Safety Board investigates Circuit City accident

Aviation International News » April 2005
January 31, 2007, 10:03 AM

The NTSB’s unusually lengthy preliminary report on the February 16 crash of a Circuit City Citation 560 on an ILS approach to Pueblo Memorial Airport (PUB), Pueblo, Colo., did not mention the minimum safe altitude warning (MSAW) the crew received moments before the crash or whether the jet was on an IFR flight plan (it was), although it did note that instrument conditions prevailed on the approach.

According to earlier indications from the NTSB, ATC radar activated an MSAW, which controllers then reported to Citation N500AT, before the jet, on approach for Runway 26R, crashed three to four miles short of the touchdown zone.

The NTSB has not confirmed whether the crew responded to the warning, but the portion of the transcript included in the preliminary report makes no acknowledgment of it. The transcript in the report ends with ATC clearing 500AT, then at 7,000 feet, to land.

The warning would have come after that, and an NTSB spokeswoman told AIN, “We’re still investigating the relevance of the warning.” The aircraft’s last ATC radar return, four miles out and about a minute before the crash, indicated an altitude of 4,900 feet. The crash site elevation was 4,600 feet, so the Citation would have been about 300 feet agl when the warning was given.

The Citation, owned and operated by Circuit City Stores, using Martinair’s aircraft management services, was destroyed by the crash and the resulting fire. All eight people on board–two pilots and six passengers–were killed. The pilots, Bruce Walton and Jeffrey Wightman, were Martinair employees. Four of the passengers were Circuit City employees and two were business associates. The wreckage was oriented on a magnetic heading of 230 degrees and the debris field was approximately 550 feet long. Indications were that the left wing hit the ground first.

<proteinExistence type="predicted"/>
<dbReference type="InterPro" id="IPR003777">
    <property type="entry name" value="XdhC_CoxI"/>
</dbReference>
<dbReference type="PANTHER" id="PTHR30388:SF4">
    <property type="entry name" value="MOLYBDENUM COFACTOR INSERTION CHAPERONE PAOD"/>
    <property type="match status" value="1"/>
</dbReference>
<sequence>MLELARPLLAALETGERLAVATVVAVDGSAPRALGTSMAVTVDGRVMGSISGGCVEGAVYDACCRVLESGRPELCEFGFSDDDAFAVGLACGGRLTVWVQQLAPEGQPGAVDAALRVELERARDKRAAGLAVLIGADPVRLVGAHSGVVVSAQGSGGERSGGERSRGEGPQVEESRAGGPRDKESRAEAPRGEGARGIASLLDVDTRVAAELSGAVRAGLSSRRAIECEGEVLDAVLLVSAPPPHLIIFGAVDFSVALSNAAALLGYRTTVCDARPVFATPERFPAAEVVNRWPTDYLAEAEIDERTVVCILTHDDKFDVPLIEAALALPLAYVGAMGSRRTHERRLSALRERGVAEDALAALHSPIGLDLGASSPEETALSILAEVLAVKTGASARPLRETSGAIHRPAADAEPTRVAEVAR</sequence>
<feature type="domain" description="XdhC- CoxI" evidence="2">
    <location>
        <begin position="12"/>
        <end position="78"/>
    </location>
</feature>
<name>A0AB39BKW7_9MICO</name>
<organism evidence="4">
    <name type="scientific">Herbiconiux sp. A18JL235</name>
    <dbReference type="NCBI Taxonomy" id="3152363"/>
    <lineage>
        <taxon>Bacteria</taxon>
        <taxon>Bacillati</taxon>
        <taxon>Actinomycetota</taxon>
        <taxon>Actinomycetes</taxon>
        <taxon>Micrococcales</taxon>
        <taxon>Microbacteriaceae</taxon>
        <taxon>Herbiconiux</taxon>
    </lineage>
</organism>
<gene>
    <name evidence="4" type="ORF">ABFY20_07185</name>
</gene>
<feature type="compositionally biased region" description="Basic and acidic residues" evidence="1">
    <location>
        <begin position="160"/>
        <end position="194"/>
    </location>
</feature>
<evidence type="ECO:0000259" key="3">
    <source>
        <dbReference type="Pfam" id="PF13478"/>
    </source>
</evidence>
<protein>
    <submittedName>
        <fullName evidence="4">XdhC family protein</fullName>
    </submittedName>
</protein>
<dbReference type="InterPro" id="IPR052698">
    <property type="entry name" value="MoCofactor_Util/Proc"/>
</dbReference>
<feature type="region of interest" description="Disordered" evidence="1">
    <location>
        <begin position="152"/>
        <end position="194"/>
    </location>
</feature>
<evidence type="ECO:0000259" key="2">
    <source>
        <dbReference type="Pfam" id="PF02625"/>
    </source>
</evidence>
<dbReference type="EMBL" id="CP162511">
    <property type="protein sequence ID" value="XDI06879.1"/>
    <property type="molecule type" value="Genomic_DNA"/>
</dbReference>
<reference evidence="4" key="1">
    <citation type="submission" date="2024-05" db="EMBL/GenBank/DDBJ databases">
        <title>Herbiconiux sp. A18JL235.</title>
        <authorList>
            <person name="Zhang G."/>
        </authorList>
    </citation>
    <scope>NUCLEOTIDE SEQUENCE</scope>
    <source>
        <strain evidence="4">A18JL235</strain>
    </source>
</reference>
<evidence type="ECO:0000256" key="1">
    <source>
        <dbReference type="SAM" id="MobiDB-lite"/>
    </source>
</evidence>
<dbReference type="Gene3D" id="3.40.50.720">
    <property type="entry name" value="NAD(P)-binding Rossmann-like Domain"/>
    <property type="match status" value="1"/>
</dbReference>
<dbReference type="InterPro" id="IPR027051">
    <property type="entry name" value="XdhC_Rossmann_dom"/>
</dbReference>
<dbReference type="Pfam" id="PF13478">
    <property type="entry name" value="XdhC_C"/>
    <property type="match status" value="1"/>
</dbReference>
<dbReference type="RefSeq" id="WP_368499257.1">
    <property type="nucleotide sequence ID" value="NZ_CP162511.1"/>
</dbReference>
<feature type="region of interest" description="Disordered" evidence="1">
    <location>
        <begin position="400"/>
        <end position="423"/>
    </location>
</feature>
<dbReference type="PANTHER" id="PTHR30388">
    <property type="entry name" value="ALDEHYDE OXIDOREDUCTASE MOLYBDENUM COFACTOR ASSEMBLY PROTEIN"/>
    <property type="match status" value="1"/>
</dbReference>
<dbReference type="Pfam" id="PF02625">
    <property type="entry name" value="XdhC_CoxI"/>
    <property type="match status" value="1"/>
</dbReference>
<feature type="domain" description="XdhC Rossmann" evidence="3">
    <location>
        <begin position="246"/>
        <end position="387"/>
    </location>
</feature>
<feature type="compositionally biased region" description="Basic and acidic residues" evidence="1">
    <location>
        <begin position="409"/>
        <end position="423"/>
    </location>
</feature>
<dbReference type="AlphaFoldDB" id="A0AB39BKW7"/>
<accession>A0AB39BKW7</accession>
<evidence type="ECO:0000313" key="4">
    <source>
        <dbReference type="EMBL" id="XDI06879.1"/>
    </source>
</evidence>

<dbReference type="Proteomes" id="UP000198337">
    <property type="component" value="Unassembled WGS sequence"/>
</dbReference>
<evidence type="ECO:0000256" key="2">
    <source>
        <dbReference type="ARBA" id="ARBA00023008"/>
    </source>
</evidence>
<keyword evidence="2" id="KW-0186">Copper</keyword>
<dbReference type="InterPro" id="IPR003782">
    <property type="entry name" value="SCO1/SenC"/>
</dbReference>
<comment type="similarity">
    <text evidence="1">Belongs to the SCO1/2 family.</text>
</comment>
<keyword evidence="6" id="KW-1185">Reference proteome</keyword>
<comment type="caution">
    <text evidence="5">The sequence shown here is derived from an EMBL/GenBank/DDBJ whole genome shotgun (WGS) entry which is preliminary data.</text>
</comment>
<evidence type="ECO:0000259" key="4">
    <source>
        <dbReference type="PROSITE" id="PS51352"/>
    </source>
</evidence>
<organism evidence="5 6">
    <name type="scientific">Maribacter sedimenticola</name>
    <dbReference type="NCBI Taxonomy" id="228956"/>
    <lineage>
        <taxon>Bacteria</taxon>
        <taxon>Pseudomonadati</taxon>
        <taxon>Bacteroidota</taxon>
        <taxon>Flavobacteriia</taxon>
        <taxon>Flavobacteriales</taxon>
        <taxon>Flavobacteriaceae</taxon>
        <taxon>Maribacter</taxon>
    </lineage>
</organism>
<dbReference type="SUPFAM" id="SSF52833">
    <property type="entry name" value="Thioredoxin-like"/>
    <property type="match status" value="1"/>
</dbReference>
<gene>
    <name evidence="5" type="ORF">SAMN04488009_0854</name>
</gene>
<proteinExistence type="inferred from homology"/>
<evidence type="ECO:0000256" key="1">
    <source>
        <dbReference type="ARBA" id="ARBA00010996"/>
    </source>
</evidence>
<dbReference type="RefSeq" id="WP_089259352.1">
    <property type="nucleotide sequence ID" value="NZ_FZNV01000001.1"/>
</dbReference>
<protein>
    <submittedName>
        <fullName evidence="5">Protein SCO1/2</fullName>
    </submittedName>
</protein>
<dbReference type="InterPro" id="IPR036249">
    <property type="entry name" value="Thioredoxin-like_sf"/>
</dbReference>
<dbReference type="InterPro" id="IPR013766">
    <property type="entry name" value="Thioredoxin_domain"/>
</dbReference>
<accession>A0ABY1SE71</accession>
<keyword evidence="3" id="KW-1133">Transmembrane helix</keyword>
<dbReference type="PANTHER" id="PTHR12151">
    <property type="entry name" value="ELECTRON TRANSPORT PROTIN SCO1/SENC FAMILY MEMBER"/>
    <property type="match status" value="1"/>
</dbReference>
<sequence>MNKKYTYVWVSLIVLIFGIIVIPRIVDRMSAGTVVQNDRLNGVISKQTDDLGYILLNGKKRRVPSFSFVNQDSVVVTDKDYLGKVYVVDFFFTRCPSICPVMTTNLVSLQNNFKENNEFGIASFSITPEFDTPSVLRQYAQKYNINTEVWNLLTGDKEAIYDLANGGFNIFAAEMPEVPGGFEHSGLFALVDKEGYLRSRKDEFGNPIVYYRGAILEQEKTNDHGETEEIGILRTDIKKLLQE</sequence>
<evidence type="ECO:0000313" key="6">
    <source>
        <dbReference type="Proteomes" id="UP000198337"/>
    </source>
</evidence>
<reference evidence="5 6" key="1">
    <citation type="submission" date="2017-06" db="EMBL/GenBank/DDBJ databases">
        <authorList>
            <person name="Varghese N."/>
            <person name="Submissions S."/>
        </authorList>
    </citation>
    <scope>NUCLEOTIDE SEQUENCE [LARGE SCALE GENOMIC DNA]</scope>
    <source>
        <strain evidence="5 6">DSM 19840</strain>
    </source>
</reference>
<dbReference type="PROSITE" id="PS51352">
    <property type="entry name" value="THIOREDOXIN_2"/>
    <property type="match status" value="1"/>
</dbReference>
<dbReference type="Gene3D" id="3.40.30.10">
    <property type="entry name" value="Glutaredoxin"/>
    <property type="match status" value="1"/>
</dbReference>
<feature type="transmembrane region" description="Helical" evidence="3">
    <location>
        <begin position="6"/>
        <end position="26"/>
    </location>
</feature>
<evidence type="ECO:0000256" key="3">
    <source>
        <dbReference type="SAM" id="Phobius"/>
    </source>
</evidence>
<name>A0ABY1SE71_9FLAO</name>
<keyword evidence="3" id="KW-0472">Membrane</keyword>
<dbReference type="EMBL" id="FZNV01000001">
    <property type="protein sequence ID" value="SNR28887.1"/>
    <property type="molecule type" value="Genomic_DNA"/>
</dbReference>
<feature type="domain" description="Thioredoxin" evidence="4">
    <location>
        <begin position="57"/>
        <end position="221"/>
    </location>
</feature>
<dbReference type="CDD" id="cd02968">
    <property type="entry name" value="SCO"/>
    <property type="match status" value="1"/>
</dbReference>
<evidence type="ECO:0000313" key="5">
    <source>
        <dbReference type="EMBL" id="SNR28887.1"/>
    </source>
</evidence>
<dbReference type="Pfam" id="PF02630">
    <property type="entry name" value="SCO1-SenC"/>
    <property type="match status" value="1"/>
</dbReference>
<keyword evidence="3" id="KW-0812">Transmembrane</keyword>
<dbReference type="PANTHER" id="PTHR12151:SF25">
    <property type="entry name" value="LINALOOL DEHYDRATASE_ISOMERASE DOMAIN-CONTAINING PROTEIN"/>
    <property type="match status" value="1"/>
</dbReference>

The NTSB report said the Citation was en route with another company Citation from headquarters in Richmond, Va., to Orange County/John Wayne Airport (SNA) in Santa Ana, Calif. Strong headwinds had necessitated an earlier fuel stop in Columbia, Mo., and the two jets proceeded in trail, with about a 20-mile separation, to Pueblo for another refueling stop.

According to the Pueblo air traffic controller handling N500AT, a Bombardier CRJ200 was in a holding pattern near PUB to burn off fuel. Because the holding airplane and the accident airplane could see each other and there was potential for reduced separation, the controller vectored N500AT to the south briefly and then back to the north to provide adequate spacing.

The ASOS at PUB reported wind from 060 degrees at 8 knots, visibility 8 miles, skies broken at 900 feet and overcast at 1,400 feet, temperature -3 degrees C, dew point -5 degrees C, altimeter 30.16 inches Hg. The ceiling varied between 700 and 1,100 feet. A National Weather Service airmet, valid for the time and site of the accident, forecast occasional moderate rime and/or mixed icing in clouds and precipitation between the freezing level (the ground) and 22,000 feet. The National Weather Service had also reported freezing rain and fog in the area.